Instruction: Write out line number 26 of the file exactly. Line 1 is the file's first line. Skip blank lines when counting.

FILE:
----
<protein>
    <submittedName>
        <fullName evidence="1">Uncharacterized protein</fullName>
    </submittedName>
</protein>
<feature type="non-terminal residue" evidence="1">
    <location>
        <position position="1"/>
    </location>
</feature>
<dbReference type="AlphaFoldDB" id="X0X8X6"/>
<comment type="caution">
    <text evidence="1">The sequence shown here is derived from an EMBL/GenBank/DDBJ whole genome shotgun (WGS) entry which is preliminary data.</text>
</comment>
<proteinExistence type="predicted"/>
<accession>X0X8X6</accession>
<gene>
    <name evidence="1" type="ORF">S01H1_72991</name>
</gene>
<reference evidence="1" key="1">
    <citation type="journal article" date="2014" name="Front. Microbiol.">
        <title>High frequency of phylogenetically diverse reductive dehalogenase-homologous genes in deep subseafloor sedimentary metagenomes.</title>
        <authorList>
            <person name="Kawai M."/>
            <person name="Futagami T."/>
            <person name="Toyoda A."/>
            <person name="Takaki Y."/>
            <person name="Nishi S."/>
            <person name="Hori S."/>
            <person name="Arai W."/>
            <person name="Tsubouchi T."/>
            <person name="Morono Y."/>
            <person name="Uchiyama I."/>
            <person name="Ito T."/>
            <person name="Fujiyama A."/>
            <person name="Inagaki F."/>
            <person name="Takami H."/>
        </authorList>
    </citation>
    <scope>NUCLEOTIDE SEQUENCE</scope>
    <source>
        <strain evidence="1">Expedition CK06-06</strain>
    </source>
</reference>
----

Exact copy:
            <person name="Toyoda A."/>